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All about green coffee!

by Medically Speaking

Green coffee is becoming more popular in the health and wellness sector.
As a result, you may have heard about its high concentration of health-promoting plant components. This article examines green coffee in depth, including its possible advantages and hazards.


Green coffee beans are simply normal coffee beans that have not been roasted and are hence unroasted.

Their extract is popular as a dietary supplement, but green coffee, like roasted coffee, may also be purchased in whole bean form and used to produce a hot beverage.

Remember that a mug of this light green beverage will not taste like the roasted coffee you’re used to because it has a much milder flavour. It’s reported to taste like herbal tea rather than coffee.

Furthermore, although having comparable origins, its chemical composition differs significantly from that of roasted coffee.

It has a high concentration of chlorogenic acids, which are substances with powerful antioxidant and anti-inflammatory properties that may give several health advantages.

Roasted coffee contains trace levels of chlorogenic acid, although the majority of it is lost during the roasting process.


Dr. Oz, an American celebrity physician and talk-show personality, pushed green coffee extract as a miraculous weight reduction pill in 2012.

Many health professionals have now disputed the idea that it has any effect on weight. Despite this, green coffee extract is still one of the most popular weight reduction pills on the market. Several short investigations on mice indicated that the extract dramatically decreased overall body weight and fat formation. Human research, on the other hand, have proved significantly less clear.

The majority of human studies on green coffee have proven inconclusive. While some individuals reduced weight, the trials were ill-conceived, with tiny sample numbers and short durations.

As a result, there is no conclusive proof that green coffee is useful for weight loss. Human studies that are larger and more well-designed are required.


Other than weight reduction, green coffee may provide health advantages.

In fact, its chlorogenic acids may help lower your chance of developing chronic illnesses such as diabetes and heart disease.

In an 8-week research, 50 participants with metabolic syndrome (a group of risk factors that includes high blood pressure and blood sugar and increases your risk of diabetes and heart disease) were given 400 mg of decaffeinated green coffee bean extract twice daily.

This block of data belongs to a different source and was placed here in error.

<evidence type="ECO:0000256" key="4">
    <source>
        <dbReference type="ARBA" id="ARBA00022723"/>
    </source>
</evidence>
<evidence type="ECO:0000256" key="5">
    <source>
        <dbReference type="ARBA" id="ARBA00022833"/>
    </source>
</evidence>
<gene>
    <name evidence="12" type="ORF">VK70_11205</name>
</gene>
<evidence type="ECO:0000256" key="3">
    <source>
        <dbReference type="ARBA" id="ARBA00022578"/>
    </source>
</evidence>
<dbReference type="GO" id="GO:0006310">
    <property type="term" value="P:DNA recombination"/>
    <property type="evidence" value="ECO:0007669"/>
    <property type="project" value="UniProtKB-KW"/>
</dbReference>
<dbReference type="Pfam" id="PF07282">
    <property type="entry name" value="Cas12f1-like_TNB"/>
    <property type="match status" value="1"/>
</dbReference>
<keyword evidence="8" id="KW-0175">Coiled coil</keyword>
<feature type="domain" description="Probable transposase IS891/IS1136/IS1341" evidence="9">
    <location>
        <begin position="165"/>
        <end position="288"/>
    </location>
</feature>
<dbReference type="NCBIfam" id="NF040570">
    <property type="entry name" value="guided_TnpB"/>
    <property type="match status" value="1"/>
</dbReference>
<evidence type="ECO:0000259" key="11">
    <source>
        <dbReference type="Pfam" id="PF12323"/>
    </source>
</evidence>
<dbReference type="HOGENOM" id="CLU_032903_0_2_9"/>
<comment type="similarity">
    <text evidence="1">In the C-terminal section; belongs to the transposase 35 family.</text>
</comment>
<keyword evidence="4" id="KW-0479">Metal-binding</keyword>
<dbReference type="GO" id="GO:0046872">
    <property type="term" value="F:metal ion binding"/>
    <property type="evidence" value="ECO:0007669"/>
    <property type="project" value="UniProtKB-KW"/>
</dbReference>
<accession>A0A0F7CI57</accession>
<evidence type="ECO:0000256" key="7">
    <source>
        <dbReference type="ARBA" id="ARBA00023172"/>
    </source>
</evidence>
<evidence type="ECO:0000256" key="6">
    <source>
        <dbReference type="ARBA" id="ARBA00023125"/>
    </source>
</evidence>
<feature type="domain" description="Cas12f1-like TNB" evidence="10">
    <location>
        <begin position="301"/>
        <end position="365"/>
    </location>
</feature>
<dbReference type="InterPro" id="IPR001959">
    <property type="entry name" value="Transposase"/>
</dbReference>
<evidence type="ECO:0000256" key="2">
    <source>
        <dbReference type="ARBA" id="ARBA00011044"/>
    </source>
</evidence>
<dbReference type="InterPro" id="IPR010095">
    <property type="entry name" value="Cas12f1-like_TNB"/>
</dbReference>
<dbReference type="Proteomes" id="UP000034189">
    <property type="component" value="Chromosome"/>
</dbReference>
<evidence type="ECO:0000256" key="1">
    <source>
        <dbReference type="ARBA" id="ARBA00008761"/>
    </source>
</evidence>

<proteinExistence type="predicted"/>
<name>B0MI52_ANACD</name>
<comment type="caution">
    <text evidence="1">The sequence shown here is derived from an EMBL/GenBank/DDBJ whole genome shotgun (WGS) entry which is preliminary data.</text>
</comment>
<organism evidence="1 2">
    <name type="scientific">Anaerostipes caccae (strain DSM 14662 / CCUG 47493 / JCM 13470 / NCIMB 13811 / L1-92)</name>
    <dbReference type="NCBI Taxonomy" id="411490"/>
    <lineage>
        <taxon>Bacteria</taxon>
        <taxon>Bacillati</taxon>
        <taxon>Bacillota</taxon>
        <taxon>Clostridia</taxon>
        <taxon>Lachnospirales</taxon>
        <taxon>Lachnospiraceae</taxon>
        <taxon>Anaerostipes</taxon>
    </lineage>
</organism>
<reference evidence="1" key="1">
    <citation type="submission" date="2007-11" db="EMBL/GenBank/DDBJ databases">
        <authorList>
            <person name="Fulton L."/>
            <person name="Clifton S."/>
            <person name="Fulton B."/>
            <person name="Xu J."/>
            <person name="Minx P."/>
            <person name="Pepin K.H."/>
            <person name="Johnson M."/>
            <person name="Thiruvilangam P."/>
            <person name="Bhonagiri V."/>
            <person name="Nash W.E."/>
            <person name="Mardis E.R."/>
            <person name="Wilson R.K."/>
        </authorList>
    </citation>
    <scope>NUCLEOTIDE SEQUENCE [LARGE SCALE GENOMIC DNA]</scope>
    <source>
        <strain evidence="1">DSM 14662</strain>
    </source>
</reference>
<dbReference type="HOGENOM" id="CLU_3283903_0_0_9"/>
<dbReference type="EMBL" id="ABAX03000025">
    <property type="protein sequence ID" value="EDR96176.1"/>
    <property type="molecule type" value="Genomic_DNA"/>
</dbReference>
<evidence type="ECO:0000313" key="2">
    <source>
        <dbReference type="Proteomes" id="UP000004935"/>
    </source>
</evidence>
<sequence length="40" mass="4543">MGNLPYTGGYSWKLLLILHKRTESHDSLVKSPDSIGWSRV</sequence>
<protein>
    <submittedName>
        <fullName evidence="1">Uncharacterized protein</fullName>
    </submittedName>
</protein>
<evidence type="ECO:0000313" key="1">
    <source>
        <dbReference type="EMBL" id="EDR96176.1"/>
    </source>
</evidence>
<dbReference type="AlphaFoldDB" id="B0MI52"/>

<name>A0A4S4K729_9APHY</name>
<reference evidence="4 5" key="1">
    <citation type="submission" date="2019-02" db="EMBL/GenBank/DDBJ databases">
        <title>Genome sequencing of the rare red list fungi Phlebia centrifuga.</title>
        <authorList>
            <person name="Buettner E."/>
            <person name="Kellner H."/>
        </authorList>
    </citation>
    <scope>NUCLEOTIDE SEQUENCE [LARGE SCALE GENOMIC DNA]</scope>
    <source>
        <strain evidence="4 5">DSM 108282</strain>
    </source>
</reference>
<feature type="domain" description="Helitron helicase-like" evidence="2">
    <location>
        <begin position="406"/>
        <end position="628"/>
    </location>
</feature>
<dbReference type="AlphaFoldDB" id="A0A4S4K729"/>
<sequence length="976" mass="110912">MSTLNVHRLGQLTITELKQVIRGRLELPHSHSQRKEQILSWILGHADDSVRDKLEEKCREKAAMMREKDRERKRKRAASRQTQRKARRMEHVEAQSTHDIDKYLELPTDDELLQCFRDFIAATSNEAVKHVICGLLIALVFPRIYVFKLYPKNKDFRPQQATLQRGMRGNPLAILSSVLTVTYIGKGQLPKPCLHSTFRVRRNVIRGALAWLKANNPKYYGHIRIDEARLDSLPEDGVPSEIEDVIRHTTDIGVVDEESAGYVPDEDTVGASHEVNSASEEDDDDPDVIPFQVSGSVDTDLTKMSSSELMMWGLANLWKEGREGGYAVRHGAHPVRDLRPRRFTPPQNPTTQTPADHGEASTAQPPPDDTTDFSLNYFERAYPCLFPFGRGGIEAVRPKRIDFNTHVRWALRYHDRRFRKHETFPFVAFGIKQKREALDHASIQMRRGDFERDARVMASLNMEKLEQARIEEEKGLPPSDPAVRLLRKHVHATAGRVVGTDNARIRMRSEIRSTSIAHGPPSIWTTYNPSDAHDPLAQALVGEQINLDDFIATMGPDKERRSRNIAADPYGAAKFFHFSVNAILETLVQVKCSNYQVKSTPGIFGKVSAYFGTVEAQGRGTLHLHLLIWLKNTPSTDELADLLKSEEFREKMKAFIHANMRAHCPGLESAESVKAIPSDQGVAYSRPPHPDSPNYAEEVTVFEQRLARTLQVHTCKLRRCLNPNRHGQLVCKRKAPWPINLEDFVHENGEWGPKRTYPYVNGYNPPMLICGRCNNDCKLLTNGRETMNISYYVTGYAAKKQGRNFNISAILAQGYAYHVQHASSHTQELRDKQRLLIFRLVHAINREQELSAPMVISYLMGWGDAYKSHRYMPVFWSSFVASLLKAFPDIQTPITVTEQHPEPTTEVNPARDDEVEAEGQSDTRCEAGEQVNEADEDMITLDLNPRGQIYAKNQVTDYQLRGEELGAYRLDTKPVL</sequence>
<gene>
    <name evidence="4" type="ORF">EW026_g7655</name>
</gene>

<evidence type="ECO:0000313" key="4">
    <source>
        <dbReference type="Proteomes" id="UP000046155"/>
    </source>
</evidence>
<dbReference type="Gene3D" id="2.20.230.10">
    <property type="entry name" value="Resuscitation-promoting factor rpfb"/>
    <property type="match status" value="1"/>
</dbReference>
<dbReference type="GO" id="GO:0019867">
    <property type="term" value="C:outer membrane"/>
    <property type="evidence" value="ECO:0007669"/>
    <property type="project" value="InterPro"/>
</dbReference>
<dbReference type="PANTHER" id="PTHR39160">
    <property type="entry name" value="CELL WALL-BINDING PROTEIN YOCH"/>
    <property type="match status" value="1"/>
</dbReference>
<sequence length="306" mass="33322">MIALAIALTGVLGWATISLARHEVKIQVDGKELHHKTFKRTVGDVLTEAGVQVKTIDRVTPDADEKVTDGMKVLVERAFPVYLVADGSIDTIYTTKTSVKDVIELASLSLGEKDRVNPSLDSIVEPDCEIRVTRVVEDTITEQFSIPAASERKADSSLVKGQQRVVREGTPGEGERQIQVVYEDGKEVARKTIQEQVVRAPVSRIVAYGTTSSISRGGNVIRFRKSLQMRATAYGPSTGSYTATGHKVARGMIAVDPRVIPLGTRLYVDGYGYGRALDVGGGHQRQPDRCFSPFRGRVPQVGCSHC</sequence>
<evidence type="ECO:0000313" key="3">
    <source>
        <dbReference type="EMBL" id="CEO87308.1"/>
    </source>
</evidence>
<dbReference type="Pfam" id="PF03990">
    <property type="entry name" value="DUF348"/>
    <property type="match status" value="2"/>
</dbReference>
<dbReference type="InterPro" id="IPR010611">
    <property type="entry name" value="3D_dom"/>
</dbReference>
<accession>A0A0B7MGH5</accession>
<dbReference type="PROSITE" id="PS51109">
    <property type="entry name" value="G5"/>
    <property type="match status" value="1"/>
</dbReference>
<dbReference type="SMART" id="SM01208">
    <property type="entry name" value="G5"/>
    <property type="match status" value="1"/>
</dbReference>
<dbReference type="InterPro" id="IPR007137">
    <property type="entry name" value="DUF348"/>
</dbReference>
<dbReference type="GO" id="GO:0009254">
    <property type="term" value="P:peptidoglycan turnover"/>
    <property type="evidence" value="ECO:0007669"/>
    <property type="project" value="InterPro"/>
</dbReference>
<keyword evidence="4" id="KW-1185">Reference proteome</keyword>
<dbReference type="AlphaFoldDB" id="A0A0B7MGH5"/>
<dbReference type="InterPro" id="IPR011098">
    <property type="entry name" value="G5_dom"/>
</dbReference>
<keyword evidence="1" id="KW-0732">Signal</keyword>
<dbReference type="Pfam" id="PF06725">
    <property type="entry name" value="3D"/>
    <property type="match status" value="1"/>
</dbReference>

When compared to a control group, those who took the extract had substantial improvements in fasting blood sugar, blood pressure, and waist circumference.

Although these findings are encouraging, more research is needed.


Green coffee is generally harmless, although it may pose a few hazards, such as

Green coffee beans, like roasted coffee, naturally contain caffeine.
Although moderate caffeine use is considered safe for most healthy people, excessive caffeine consumption may result in unpleasant effects such as anxiety, sleep problems, and elevated blood pressure.
Depending on the kind and brewing technique, one cup (8 ounces) of either black or green coffee has around 100 milligrammes of caffeine.
Green coffee may have slightly more caffeine than black coffee due to a little amount of caffeine lost during the roasting process, but the difference is likely inconsequential.
Meanwhile, green coffee supplements typically include 20–50 mg of caffeine per capsule, but some are decaffeinated during the manufacturing process.

If you’re taking green coffee in any form, you may want to moderate your intake to avoid effects.


A two-month animal research discovered that mice given daily dosages of green coffee extract had considerable calcium depletion in their bone tissue.
These findings imply that long-term use of green coffee supplements may be detrimental to bone health. Having said that, human research is required.


There is insufficient research on green coffee to make specific dose recommendations.

Nonetheless, at least one research employed dosages of up to 400 mg of green coffee extract twice daily and found no adverse effects.

If you’re thinking about taking this extract, talk to your doctor first to be sure you’re taking the right dose.


The uncooked beans of the coffee plant are referred to as green coffee.

Its extract has gained popularity as a weight reduction supplement, and it may support healthy blood sugar and blood pressure levels, while studies on its efficacy is limited.

Although few negative effects have been observed, the caffeine concentration may induce side effects. If you’re thinking about including green coffee into your daily routine, check with your doctor to be sure it’s safe for you. You may also prepare a hot beverage with the entire beans.
If you want to test green coffee or its extract, you may do it locally or online, where you can also get entire beans and supplements.

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